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Tomorrow, I'll tell you all about what the crazy chemists have been up to - stay tuned for part 2, and don't forget: be excellent to each other, dudes!

It's been quite a while since our last blog update - I shamefully admit to have neglected my duties as project correspondent somewhat this last week. Everyone (else) has day jobs, which means that most of us are working in our separate dens most of the time, and only really come together once a week, so I haven't been keeping up to date with the rest of the team quite as much as I should have. What's worse, though, is having brought my vidcam to the second meeting in a row, only to get so wrapped up the discussions and following work that I entirely forgot to do the Noisebridge tour and team intro I was planning. I'll remedy in part tomorrow and take you all on a quick tour of my favourite (and admittedly, only) hackerspace. Right now, though, I want to introduce you to our two new team members, Rolf and Otute, tell you how we're coming along with the project, and show you some pictures of what the team's been up to.

 

Otute is also a chemistry-dude-by-day, and has taken on the non-trivial task of building a DIY pH probe. A pH sensor is composed of two electrodes, a measuring electrode, which are normally encased in a special type of glass that is permeable to hydrogen (H+) ions. Both electrodes are made of silver chloride AgCl and bathed in a potassium chloride solution. The measuring electrode builds up potential directly related to the concentation of H+, but the reference electrode is in a separate chamber, and thus not in electrical contact with the solution being measured, so it provides a baseline measurement for calibration. The selectively permeable glass is expensive and difficult to come by, though, so instead Otute is going to try to make a selectively permeable membrane by dissolving polyvinylchloride (PVC, a plastic) in tetrahydroflouride (THF, a solvent) and mixing it with tribenzylamine to form a matrix. Still waiting for reagents, though, so it'll be a little while yet before we see the results of his efforts. The recipe is taken from a recipe in M.J. Goldcamp et al. (2010) "Inexpensive and Disposable pH Electrodes". Journal of Chemical Education, Vol. 87, no. 11, pp. 1262-64, and the major challenge here is presumably going to be getting the membrane solution to set right in the tube.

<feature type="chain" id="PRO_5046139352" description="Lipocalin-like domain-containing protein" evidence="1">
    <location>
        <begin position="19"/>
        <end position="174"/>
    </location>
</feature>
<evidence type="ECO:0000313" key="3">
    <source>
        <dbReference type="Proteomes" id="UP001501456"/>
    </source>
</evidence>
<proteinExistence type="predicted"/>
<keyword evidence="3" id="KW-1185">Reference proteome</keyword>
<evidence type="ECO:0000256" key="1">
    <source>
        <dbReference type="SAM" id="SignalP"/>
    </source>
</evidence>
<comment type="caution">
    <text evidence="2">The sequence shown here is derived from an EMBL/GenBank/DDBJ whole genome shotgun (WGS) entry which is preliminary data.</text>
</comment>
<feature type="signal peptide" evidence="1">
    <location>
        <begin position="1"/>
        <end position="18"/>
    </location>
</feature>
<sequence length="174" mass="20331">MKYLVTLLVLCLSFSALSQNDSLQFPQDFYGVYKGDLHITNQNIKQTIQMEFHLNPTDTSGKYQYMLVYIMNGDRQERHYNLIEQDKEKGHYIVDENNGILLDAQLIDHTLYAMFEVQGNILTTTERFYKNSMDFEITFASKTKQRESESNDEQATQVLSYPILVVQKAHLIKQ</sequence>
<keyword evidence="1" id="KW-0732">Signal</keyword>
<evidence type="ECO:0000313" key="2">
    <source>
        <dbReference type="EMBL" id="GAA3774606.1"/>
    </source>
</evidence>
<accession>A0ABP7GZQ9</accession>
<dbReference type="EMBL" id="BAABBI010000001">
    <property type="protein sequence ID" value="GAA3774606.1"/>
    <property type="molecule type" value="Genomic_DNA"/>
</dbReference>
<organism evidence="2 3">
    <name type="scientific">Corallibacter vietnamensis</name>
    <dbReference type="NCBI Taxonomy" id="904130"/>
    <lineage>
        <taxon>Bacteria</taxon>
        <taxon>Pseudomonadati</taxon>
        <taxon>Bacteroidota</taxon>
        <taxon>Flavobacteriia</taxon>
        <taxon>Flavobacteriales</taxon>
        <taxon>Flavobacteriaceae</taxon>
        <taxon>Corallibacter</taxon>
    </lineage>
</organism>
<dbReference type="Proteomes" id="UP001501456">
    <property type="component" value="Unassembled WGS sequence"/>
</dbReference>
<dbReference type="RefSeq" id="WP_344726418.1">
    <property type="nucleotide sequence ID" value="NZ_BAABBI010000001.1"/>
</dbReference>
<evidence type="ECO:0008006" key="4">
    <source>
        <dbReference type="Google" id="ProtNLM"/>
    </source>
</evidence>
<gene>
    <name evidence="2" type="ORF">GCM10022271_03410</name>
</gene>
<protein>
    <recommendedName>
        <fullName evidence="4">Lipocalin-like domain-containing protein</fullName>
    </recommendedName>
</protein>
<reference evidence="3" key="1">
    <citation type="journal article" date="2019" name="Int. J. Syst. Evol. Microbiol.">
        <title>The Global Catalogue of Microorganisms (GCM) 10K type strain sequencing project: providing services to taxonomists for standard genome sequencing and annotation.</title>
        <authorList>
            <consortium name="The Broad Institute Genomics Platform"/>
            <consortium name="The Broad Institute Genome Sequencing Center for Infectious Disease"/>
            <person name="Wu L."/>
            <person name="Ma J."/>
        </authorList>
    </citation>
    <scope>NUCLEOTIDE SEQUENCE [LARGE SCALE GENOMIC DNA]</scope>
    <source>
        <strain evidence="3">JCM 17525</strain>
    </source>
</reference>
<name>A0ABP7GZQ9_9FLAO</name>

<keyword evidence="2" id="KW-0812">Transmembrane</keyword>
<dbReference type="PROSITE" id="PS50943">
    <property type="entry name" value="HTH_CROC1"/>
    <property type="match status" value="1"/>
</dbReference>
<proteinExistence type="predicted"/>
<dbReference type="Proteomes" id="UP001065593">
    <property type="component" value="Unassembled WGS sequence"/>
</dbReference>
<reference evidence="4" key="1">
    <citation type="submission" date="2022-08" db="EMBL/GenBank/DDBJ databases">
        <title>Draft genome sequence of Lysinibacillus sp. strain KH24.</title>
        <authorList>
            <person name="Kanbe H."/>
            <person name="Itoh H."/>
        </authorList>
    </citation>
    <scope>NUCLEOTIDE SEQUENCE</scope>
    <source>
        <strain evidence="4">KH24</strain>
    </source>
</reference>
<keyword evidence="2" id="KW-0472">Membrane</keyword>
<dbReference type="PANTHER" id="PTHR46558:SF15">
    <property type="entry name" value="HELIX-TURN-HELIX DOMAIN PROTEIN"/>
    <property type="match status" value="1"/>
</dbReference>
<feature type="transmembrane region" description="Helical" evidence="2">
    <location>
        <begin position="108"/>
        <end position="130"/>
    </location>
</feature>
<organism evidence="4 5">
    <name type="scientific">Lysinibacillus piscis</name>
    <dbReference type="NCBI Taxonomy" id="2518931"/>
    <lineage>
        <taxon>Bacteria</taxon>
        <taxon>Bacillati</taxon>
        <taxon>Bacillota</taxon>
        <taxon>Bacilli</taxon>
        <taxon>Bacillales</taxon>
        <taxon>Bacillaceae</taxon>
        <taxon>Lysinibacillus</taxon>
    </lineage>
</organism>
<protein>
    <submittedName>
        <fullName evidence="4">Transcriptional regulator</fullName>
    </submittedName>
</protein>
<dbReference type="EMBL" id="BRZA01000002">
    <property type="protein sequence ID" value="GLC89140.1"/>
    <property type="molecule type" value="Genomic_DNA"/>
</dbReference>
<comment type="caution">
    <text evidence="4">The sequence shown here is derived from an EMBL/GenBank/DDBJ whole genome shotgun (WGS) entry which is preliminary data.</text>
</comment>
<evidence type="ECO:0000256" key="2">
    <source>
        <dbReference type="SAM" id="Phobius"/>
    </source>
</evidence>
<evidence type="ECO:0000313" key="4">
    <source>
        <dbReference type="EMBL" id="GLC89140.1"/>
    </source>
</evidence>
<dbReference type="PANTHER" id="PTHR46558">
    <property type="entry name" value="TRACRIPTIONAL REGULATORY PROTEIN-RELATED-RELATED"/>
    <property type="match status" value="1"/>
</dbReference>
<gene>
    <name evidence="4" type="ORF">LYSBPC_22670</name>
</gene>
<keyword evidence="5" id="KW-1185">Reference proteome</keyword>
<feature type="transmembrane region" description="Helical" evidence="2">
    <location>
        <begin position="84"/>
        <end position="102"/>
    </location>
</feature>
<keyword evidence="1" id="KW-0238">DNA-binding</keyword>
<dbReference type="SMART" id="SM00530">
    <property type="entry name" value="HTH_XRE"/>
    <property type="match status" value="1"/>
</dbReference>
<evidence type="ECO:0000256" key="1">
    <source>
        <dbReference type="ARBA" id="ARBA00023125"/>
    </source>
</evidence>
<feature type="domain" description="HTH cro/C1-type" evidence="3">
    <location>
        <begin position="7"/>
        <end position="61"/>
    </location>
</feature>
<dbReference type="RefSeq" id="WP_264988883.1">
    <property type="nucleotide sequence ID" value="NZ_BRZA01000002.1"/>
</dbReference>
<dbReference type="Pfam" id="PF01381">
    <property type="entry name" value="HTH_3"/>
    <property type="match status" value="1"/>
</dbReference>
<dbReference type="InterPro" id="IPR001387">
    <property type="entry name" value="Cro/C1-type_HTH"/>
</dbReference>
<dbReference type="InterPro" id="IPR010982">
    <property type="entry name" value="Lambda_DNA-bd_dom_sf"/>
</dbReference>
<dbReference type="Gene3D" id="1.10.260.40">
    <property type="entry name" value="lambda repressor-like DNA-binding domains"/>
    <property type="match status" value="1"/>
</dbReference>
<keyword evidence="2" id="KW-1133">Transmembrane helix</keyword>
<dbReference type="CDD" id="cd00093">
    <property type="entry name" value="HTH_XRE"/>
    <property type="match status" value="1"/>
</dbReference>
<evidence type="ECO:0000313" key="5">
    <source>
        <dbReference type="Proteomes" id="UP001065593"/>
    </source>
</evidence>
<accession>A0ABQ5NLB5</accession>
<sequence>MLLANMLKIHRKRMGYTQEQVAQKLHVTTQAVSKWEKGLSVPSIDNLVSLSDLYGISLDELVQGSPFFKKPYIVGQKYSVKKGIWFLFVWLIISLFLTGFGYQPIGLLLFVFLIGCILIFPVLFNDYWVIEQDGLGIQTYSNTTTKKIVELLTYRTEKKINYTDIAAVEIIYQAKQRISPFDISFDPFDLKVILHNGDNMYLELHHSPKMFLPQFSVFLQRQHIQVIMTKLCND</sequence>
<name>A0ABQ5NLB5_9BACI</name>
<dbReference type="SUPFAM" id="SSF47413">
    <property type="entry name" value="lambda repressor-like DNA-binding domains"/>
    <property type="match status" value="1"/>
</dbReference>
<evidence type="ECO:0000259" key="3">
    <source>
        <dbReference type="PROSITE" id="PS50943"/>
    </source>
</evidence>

Meanwhile, Rolf's been hacking away at an amplifier circuit for the pH sensor based on the pHduino project - I've no idea what Rolf does by day, but by night, he's obviously busy solving any and all issues with regards to circuitry and electronics components on this project. There will be much refining of the whole package after the challenge, but we're going with the viable functionality model for now, so unfortunately Rolf will not be getting his much-desired custom-made PCBs just yet - we're going with strip boards for now - although I highly doubt I'll be able to stop him from designing them. As a small compensation, he's been mandated by the group to get a regular pH probe to play with while he fine-tunes the amp circuit.

 

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The strip board Sean and Rolf are building their circuits on

 

As I believe I've already mentioned, Rolf has also taken over the sensor part of the NIR probe from me (much to my relief), which is modeled on a commercial Optek probe and composed of a near-infrared LED emitting at 850nm and a phototransistor with equivalent reception. Both look exactly like regular LEDs to the untrained eye (i.e. mine), and will eventually be silicone-mounted in a pair of acrylic discs fused onto the end of a pair of acrylic tubes. The major challenge with this set-up is going to be firmly mounting these directly opposed to each other across an open gap, while water-proofing the leads + wires coming off both. All other components will be on the board end for now, so it'll be wires only, but the fact that the leads are at 180° could make it tricky nonetheless. I'll be buying/sourcing acrylic tubes of appropriate diameter and a tube of aquarium silicone (we're assuming it's food as well as fish-safe) tomorrow, so pictures of this soon to come.

 

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The basic NIR sensor circuit

 

 

 

 

 

 

A rough sketch of the NIR probe design

 

Otute and Sean are still waiting for chemicals/reagents...will possibly be using low-porosity filter (PVC matrix THF tetrahydroflouride solvent) instead of membrane - pH sensor consists of two probes, KCl and AgCl
no time to make own pcbs, so we're using strip boards
Sean missing catalyst, but circuitry is done (will be soldered tonight)

 

On the oxygen front, Sean is still missing the catalyst for his dissolved oxygen sensor, but the circuitry is (almost) done - he was still waving a smoking soldering iron like mad hacker when I left Noisebridge at close to midnight, so I feel pretty sure we'll be hearing more from him soon. At this stage, the whole thing seems to be coming along pretty much according to plan - except for the darned catalyst - so we're not expecting any major difficulties. There's always the potential outcome that we fail miserably and it doesn't work at all, but Sean's a pretty sound dude, and I'm confident that he's got this sussed out.

 

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Sean's dO probe circuitry

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The schematics for the dO sensor circuit